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Driven Signals (App Note)

Push-pull vs. Open-collector vs. Mechanical Switch Input

The most basic connection to a LabJack digital input is a push-pull (also called driven) signal.  With a push-pull signal the source is driving (low-impedance) a high voltage for logic high and zero volts for logic low.  This is in contrast to BJT/Open-collector output which will switch between open and low (NPN) or open and high (PNP), or a dry contact/switch signal such as a reed switch, SPST switch, or mechanical relay.

Push-pull Connections

Unless the logic high is too high, a push-pull signal can be connected directly to one of the LabJack's digital I/O pins. If the signal is at a voltage greater than the maximum tolerated voltage of the LabJack I/O, the LJTick-Divider or the RB12 with appropriate modules can be used to drop the voltage to a tolerable level. Most LabJack digital IO are TTL level tolerant; detailed specifications can be found in Appendix A of each device's datasheet.

The other consideration with basic push-pull signals is the ground connection.  If the signal is already known to have a common ground with the LabJack, then no additional ground connection is necessary.  If the signal does not have a common ground with the LabJack, then the signal ground can be connected to LabJack GND.  If there is any uncertainty about the relationship between signal ground and the LabJack ground, e.g. possible common ground through AC mains, then a ground connection with a ~10 ohm series resistor is generally recommended.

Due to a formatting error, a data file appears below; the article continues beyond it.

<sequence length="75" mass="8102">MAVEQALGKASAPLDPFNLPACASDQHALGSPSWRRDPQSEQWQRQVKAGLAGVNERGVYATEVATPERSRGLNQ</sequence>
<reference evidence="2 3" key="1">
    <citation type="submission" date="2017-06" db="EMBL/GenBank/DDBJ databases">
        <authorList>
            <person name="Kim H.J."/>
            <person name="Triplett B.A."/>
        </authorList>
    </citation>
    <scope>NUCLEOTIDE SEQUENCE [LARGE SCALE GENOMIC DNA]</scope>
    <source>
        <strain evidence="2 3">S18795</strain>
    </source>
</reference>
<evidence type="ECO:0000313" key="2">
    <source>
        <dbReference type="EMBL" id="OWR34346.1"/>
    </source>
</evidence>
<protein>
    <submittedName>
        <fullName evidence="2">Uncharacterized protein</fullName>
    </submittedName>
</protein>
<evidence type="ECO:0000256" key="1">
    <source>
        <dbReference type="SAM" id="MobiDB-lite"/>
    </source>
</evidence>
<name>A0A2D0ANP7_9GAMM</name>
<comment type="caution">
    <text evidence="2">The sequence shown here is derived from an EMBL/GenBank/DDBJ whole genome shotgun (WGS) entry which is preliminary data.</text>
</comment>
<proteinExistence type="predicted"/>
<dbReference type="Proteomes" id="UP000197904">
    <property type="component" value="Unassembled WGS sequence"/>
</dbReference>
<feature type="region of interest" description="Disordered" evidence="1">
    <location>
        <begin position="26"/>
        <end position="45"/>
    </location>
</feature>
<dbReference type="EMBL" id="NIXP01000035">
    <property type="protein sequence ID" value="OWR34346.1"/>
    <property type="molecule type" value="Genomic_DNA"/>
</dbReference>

Figure 1. Driven Signal Connection To Digital Input

Figure 1 shows typical connections.  Rground is typically 0-100 ohms.  Rseries is typically 0 Ohms (short-circuit) for 3.3/5 volt logic, or 22K ohms (max) for high-voltage logic.  Note that an individual ground connection is often not needed for every signal.  Any signals powered by the same external supply, or otherwise referred to the same external ground, should share a single ground connection to the LabJack if possible.

When dealing with a new sensor, a push-pull signal is often incorrectly assumed when in fact the sensor provides an open-collector signal as described in the Open-Collector App Note.

Clamping Higher Voltage Push-pull Signals

Another option to handle >5V push-pull signals is to use a series resistor to limit current into the I/O, and leveraging the built-in device protection (barrier and Schottky diodes) to clamp the voltage at a tolerable level. On the LabJack digital I/O, diodes will clamp the voltage between roughly GND and VS. The U12 starts clamping at VS+0.3, while the U3, U6, UE9, T4, T7, and T8, start clamping at a fixed 5.8 volts. Further information can be found in Appendix A of each device's datasheet. If a 24 volt signal is connected through a 15kΩ series resistor ~19 volts will be dropped across the resistor, resulting in a current of 1.3mA, which is no problem for any LabJack devices.  The series resistor should be 15kΩ or less to make sure the voltage on the I/O line when low is pulled below the logic-low threshold of LabJack devices.  A 15kΩ resistor is usually a great solution for all voltages up to 48 volts.

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